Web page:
/beyond/webmaster/toolbox/article.php/3900056/Creating-a-Web-App-for-Googles-Chrome-Web-Store.htm Creating a Web App for Google's Chrome Web Store

Creating a Web App for Google's Chrome Web Store

By Scott Clark

With the recent announcement from Google that it was opening its Chrome Web Store to developers, many web developers are suddenly interested in knowing more about the type of apps that the Chrome Store supports. In this tutorial we'll show you how to get started, and how to use HTML, JavaScript and CSS to create a packaged app for the Chrome Web Store.

Getting Started

The first thing you're going to need is to download and install the latest build of the Google Chrome browser, Developer Channel release. You can find it here. The main reason you'll need it isn't that other browsers won't support the apps--pretty much any modern browser will support the features that Chrome Store apps will utilize. The reason is that if you want to install apps from the Chrome Store, you have to be using Chrome (and that specific version).

The ability to package apps, which are essentially browser-based applications, is one of the key features of the Chrome Web Store. A packaged app is a web app that's bundled up, so that the user downloads all of its contents when they "install" the app. Packaged apps can be used both when a user is online, as well as when they are offline, as all of the contents--including HTML, JavaScript, CSS, images, and any other files--are included in the "package".

An installable web application requires that the developer creates a .crx file that contains metadata describing the app. The .crx file format is a compression format that is actually a variation of ZIP that is used by the Chrome web browser. An app's .crx file can be hosted on your own web server or, as Google is hoping, a developer can upload it to the Chrome Web Store where it can be downloaded by users.

Note that the Chrome Store also allows developers to create what is known as Hosted Apps. Hosted Apps are apps that require a user to be online in order to use them, as the resources for that app are downloaded and used as the user opens up the app. Packaged apps do not have that requirement, and can largely be installed and used even when the user is offline or does not have access to to internet. Whereas a Hosted App can include full URLs in the .crx file, a packaged app will only use local URLs, that is, URLs that point to files which are already located on a user's computer or device.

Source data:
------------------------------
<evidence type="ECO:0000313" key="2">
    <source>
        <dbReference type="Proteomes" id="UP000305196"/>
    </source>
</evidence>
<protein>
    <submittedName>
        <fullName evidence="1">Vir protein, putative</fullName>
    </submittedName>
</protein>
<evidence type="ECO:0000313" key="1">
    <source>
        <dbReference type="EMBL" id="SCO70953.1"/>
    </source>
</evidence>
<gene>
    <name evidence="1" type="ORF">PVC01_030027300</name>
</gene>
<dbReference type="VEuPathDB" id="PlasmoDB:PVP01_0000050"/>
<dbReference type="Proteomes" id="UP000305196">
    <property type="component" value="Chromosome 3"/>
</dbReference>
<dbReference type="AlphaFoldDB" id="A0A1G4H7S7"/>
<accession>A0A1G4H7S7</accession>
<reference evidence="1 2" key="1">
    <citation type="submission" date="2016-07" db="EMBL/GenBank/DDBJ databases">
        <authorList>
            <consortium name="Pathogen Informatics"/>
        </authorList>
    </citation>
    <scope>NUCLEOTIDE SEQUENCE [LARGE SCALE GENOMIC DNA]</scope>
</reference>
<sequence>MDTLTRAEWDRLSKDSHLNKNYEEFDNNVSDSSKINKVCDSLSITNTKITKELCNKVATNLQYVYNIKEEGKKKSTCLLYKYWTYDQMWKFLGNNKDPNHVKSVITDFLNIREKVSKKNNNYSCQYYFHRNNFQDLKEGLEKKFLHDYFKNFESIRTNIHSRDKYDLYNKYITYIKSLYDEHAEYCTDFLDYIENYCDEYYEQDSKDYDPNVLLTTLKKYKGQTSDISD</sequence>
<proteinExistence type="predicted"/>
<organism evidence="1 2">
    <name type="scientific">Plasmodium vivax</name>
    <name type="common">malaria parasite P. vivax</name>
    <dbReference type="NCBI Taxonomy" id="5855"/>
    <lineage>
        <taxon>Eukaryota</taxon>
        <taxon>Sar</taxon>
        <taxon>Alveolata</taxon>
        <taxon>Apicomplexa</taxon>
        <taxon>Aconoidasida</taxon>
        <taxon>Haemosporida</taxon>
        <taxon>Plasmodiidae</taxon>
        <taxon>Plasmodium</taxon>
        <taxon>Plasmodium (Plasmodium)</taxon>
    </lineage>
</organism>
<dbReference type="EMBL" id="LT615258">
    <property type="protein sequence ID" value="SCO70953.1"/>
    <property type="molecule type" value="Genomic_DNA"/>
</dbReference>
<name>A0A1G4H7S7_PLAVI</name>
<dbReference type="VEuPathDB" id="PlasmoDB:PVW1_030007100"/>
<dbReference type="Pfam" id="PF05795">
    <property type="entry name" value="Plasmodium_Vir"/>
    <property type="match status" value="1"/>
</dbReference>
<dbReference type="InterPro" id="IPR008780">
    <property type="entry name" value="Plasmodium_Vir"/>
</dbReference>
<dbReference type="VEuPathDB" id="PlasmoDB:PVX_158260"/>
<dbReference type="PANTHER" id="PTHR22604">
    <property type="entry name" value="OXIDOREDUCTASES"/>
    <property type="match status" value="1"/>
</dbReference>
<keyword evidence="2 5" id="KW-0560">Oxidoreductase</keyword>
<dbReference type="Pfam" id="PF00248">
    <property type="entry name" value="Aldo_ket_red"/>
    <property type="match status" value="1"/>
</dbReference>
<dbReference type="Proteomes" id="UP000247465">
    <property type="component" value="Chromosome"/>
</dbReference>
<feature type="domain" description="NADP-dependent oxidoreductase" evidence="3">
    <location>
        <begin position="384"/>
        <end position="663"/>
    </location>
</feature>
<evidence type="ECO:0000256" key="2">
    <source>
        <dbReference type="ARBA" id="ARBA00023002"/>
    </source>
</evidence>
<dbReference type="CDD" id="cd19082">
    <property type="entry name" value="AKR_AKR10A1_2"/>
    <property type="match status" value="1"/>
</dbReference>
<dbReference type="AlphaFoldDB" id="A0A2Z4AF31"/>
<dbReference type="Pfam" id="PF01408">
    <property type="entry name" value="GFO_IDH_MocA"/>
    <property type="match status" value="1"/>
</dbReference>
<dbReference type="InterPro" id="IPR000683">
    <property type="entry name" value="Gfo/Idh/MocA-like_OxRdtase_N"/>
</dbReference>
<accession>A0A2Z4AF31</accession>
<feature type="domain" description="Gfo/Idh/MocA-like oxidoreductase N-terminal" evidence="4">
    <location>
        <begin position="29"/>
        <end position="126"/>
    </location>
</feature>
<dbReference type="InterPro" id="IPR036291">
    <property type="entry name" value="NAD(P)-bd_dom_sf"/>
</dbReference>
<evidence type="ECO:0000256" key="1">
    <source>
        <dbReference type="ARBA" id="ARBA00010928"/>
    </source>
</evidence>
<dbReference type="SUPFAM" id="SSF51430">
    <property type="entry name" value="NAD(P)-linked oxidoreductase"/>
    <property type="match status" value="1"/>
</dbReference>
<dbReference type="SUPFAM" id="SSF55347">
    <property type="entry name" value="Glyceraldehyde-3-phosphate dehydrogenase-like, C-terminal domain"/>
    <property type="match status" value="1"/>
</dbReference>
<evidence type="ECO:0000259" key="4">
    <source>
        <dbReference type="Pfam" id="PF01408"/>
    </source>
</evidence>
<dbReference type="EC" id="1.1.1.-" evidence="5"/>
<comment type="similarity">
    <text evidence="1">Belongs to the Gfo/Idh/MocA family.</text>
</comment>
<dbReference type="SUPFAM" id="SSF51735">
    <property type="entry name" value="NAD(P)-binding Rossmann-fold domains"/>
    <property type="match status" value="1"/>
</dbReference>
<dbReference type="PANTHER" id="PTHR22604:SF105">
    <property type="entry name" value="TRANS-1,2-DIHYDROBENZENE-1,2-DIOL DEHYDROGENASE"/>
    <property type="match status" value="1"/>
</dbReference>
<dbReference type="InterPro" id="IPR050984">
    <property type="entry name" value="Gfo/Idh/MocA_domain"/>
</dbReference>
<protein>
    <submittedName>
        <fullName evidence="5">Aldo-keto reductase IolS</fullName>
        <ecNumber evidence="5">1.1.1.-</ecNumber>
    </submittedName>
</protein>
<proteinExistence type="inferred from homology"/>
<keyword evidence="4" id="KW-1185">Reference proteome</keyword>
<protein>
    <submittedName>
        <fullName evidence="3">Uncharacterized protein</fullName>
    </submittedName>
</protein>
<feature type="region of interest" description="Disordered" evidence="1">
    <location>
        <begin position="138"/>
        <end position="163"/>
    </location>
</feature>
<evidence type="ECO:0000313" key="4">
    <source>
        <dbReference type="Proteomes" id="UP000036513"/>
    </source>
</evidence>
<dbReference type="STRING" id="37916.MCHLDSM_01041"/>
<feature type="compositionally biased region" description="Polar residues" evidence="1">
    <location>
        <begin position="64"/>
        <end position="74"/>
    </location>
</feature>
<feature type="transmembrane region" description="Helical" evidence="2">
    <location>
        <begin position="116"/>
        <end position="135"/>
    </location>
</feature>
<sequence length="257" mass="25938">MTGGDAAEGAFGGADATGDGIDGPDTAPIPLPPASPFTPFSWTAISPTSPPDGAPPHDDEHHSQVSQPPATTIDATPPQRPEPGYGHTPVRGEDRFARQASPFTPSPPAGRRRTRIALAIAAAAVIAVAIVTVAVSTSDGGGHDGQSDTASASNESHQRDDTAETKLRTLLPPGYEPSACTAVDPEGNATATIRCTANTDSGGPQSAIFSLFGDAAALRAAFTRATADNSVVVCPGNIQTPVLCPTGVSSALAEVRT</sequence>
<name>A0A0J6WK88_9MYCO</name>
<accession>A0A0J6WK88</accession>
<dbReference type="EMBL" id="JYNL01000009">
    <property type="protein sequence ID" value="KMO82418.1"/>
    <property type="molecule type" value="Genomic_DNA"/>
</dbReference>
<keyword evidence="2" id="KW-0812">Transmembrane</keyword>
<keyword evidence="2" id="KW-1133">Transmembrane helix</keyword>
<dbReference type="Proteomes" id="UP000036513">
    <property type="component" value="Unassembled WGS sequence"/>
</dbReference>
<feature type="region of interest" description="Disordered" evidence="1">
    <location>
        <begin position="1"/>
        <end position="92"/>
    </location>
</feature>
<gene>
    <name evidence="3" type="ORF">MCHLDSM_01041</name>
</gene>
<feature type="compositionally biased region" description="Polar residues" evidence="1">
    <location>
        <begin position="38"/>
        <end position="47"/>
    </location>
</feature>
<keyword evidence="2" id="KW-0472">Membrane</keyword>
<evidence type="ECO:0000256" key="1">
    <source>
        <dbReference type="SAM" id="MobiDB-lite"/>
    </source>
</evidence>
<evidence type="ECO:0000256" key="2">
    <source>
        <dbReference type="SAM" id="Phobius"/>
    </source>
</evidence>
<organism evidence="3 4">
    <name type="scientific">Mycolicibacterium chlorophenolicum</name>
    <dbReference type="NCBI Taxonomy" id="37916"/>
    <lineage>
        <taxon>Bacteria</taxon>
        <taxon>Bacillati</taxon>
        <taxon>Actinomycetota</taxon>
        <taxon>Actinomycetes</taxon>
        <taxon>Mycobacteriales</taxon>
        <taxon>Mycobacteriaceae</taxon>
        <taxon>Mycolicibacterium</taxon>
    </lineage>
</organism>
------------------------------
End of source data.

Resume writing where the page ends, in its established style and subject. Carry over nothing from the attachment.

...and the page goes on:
What Is Included in a Manifest?

The .crx file contains a listing of the files that are used, as well as a "manifest" that tells the browser how the app is supposed to behave and act. Here is what a typical packaged app's .crx file looks like, as shown on the Google Chrome Apps Documentation page:
  "name": "My Awesome Racing Game",
  "description": "Enter a world where a Vanagon can beat a Maserati",
  "version": "1",
  "app": {
    "launch": {
      "local_path": "main.html"
  "icons": {
    "24": "icon_24.png",
    "128": "icon_128.png"
  "permissions": [
The manifest is a just a text file named manifest.json that contains metadata about the web app--that is, various parameters that are defined in the manifest that will be used by the app. Getting into all the various parameters used is beyond the scope of this article, however, suffice it to say that they are fairly easy to understand, and once you have worked with them for a while, like HTML tags' parameters, they are easy to use, and you don't need any special editors to create a manifest file.

Testing Using Chrome

Since the Chrome Store isn't open yet, you will likely want to work with your app on your own computer or device. Fortunately, the folks at Google have created a document that shows you specifically what you need to do to work with your apps and Chrome, without even needing a .crx file. You essentially create a folder which contains your app's manifest along with all the files that the app uses. Then you load the manifest file by going into Chrome, Tools > Extensions, and you select Load unpacked extension and just select the folder you created with your manifest and files. That's all that's required to "install" the app. The icon for your new app appears in Chrome's launcher on the New Tab page the next time you open a new tab. By clicking the icon, you load the app within the browser.

In our next installment, we'll create a basic web app and manifest, and we'll install it in Chrome and show you how it works. And we'll provide you with a link that lets you install it in your own Chrome browser on your computer or device!

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